Endocrine Abstracts (2004) 7 P3

Oral bisphosphonates may reverse the decline in bone mineral density in adults with cystic fibrosis

TJ Cawood1, D Smith1, YC Wen1, J Gibney1, JD Dodd2, ML Au-Yeoung3, M McKenna3, O Fitzgerald3, C Gallagher4 & D O'Shea1


1Department of Endocrinology, St. Vincent's University Hospital, Dublin, Ireland; 2Department of Radiology, St. Vincent's University Hospital, Dublin, Ireland; 3Department of Bone Densitometry, St. Vincent's University Hospital, Dublin, Ireland; 4Department of Respiratory Medicine, St. Vincent's University Hospital, Dublin, Ireland.


Introduction

Low Bone Mineral Density (BMD) is highly prevalent in adults with cystic fibrosis (CF) and is associated with increased fracture rates. We sought to establish how BMD changes with time in adults with CF and to determine what factors influence this change.

Methods

A retrospective analysis of interval bone densitometry using Dual Energy X-ray Absorptiometry (DXA) scanning in 86 adults with CF was undertaken. The patients' case notes were examined and age, body mass index, spirometry, and medications used at the point of last hospital contact were recorded.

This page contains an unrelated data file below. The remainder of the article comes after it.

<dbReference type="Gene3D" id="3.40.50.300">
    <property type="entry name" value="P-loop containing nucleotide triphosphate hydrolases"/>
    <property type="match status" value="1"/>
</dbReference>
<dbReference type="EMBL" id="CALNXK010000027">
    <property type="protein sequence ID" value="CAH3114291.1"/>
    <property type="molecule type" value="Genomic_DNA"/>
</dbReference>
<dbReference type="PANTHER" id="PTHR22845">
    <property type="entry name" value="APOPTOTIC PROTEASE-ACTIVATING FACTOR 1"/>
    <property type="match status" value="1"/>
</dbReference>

Results

Eighty-six patients (42 female, 44 male, mean age 27.6+/-6.7 years) had baseline and follow-up DXA scans with a mean interval between scans of 19.2+/-7.1 months. At the lumbar spine the mean BMD at baseline was 0.832g/cm2, T score -2.1 and mean follow-up BMD was 0.844g/cm2, T score of -2.0. BMD increased by a mean of 1.37% (95%CI 0.16 to 2.59, p<0.04). There were no significant changes in BMD at the femur. Regression analysis indicated that the only variable associated with an increase in BMD was the use of bisphosphonates (p<0.001). In those on bisphosphonates (25 on Alendronate and 14 on Risedronate) T scores, averaged at the femur and lumbar spine, increased from -2.2 to -2.0 (95% CI for difference 0.02 to 0.25, p<0.02), and did not change significantly in those not on bisphosphonates. The mean change in BMD, averaged at the femur and lumbar spine, in the group on bisphosphonates was +2.74% and in the group not on bisphosphonates was -0.75% (95% CI for difference 1.39 to 5.60, p<0.003).

Conclusion

In this study of adults with CF the only factor found to be associated with an increase in BMD was the use of oral bisphosphonates. This appears to reverse the accelerated decline in BMD seen in CF.

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